The national view regarding marijuana legalization is swaying in its favor.

Cannabis use is now legal for medical purposes in 33 states and four US territories, with ten being the current number of states (plus Washington DC and the District of Columbia) having legalized its recreational use for those over 21 years of age.

While many rejoice at the news, law enforcement agencies are voicing concern that these conquests in legalization and reform are increasing the number of impaired drivers and doing so with no adequate testing device available.

The Dilemma

This is certainly a legitimate concern, but how to address it has posed the problem. Unlike other drugs, THC is absorbed into the fat cells and is detectable for weeks after use. On the other hand, the amount of time a person is affected by marijuana use is approximately two hours. Studies have shown that the peak of the high is reached 20 to 30 minutes after smoking. How, then, does one go about discovering if someone is currently impaired by the drug?

“The lack of an effective way to quantifiably measure impairment is a major problem for employers who are faced with ensuring a safe workplace in states where marijuana is legal. While they still are legally justified in conducting drug testing for a variety of reasons, including pre-employment, reasonable suspicion, and post-accident, the current testing methods only identify whether marijuana has been consumed within a certain timeframe. Unfortunately, there isn’t a way to tell whether it was an hour ago or a day ago.” says David Bell, CEO of the national drug testing company, USA Mobile Drug Testing.

To-date, the closest method is the saliva test, utilizing a mouth swab. However, it detects drugs used for 72 hours prior to the test being given.

And, in the case of the marijuana user, more than likely, it had been a couple of hours spent kicked back at home some time after work or over the weekend enjoying the buzz. A traffic stop test that alerts to drug use over a three day period will in no way prove that the driver is impaired at that moment.

That argument has been a major contender in the fight against marijuana legalization.

Seeking Solutions

Enter Hound Labs.

Founded in 2014, Hound Labs, a pioneer in the field of breath measurement technology, caused quite a stir last summer when they announced their success in creating the world’s first alcohol and marijuana breathalyzer. It captures breath once to measure both alcohol and marijuana levels with the same sensitivity of using equipment in the lab. The results are obtained in minutes and results can be printed and in hand immediately.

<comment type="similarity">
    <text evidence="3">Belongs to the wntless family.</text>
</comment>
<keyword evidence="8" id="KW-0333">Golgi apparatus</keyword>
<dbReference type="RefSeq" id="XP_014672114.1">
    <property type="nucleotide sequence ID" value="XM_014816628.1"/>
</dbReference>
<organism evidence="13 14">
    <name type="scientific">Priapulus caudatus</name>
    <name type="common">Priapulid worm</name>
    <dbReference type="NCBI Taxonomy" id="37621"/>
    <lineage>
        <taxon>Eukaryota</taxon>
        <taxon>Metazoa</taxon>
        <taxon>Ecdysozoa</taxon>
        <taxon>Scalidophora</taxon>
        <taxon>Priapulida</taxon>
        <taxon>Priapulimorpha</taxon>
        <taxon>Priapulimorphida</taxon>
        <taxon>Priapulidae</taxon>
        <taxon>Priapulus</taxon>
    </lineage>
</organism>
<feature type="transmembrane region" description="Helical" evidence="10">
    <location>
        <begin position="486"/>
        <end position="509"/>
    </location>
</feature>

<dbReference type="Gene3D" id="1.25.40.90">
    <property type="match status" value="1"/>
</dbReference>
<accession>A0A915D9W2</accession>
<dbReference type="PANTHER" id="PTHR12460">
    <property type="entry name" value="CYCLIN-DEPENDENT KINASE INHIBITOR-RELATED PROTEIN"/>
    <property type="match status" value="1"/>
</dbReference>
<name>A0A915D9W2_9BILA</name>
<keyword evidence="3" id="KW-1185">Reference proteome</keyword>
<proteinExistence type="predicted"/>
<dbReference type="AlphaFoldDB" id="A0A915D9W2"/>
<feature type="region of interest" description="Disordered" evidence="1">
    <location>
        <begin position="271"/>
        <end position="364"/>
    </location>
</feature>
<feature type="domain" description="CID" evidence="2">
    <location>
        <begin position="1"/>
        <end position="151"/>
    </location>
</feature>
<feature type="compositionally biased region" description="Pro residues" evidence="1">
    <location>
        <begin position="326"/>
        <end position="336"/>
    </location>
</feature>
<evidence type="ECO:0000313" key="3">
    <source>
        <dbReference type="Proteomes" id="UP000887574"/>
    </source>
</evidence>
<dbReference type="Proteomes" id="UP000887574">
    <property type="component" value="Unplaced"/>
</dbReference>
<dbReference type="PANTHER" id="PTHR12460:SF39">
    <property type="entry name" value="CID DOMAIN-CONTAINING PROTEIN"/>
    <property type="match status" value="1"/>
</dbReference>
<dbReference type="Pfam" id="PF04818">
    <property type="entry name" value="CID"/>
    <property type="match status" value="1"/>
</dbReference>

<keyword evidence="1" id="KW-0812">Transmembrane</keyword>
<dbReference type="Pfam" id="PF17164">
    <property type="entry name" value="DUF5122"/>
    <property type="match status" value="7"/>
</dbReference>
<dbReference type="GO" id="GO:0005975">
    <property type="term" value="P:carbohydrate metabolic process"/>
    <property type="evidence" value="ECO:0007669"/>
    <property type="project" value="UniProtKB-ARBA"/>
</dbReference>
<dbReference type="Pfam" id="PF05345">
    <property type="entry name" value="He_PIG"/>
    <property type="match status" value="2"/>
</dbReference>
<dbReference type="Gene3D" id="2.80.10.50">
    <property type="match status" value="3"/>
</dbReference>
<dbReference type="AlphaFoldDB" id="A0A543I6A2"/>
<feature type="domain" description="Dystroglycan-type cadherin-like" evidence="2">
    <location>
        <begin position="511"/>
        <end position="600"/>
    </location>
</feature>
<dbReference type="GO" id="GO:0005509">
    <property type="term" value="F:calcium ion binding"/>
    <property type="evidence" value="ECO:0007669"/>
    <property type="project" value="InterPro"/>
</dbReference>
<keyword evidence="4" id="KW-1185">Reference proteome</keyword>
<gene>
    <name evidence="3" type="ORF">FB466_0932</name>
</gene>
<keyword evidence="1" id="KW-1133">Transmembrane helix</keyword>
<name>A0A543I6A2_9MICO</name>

Scientists have anticipated the coming legalization of marijuana and have been gathering data regarding people who use the drug and the amount of time one is impaired by the effects. Some of the facts are:

  • Marijuana is 5 times more potent than 30 years ago.
  • Marijuana impairs critical driving functions.
  • There is a 200% increased risk of being involved in an automobile accident after using marijuana.
  • No matter the amount of marijuana someone smokes, the detection window for THC in breath is consistent.
  • The breath detection window coincides with the peak window of impairment.
  • Higher THC level detection does not indicate a person is “more stoned.” Any detection indicates recent use of the drug and if detected, impairment is likely.
  • Second-hand smoke is not an issue. If a driver should state they had been around marijuana smokers just prior to being stopped, a short wait of 15 minutes will prove if the truth is being told.

Hound Labs continues to do their own controlled condition testing with volunteer drivers who smoked before getting behind the wheel. In addition, they will work with a small number of police departments for field testing of the device. DOT drug testing may soon be part of an entirely new revolution in the war on drugs.

Hound Labs may be the only company claiming they have a working device ready for testing, but they are not alone in the pursuit of creating a breathalyzer technology for THC detection, Cannabix Technology, a Canadian company, hopes to bring such a device to market in the not to distant future. And, you can be sure, big investors are at the ready to bring these devices to marketable fruition! This device is anticipated to be as essential to law enforcement agencies as alcohol breathalyzers.

The Devil’s in the Details

Even with these remarkable strides made in breath detection, there will be much work to be done at many levels before everything reaches an even keel.

Regarding the Breathalyzers

Even with working technology, questions still remain. Who will set the levels for measuring the accuracy of such devices on the market? Will results of breathalyzer tests even be admissible in court?

Our Lawmakers Have Work To Do

Changes must be made to existing laws regarding the legalization of marijuana and it’s detection. Surely, there will be new ones to put in place. There are decisions to be made and teams of analysts to consult regarding the best route to take. This process takes time.

Where Does Law Enforcement Stand?

The thought of one day having a device in hand to irrefutably detect THC levels in a person’s breath when suspected of impairment is one police departments nation… no… worldwide look forward to with anticipation.

The road to determining marijuana impairment is still rocky at this juncture. The signs of continued change, however, are firmly in place. With the groundbreaking strides in detection technology coming ever closer to reaching marketing levels,you can be sure there is a solution to the issue of detecting marijuana impairment.

It’s right around the bend.

 

Brian Garcia is a contributor and the Webmaster at Grit Daily. He is an internet rock star in front-end web development, user experience/interface, digital marketing, and project management.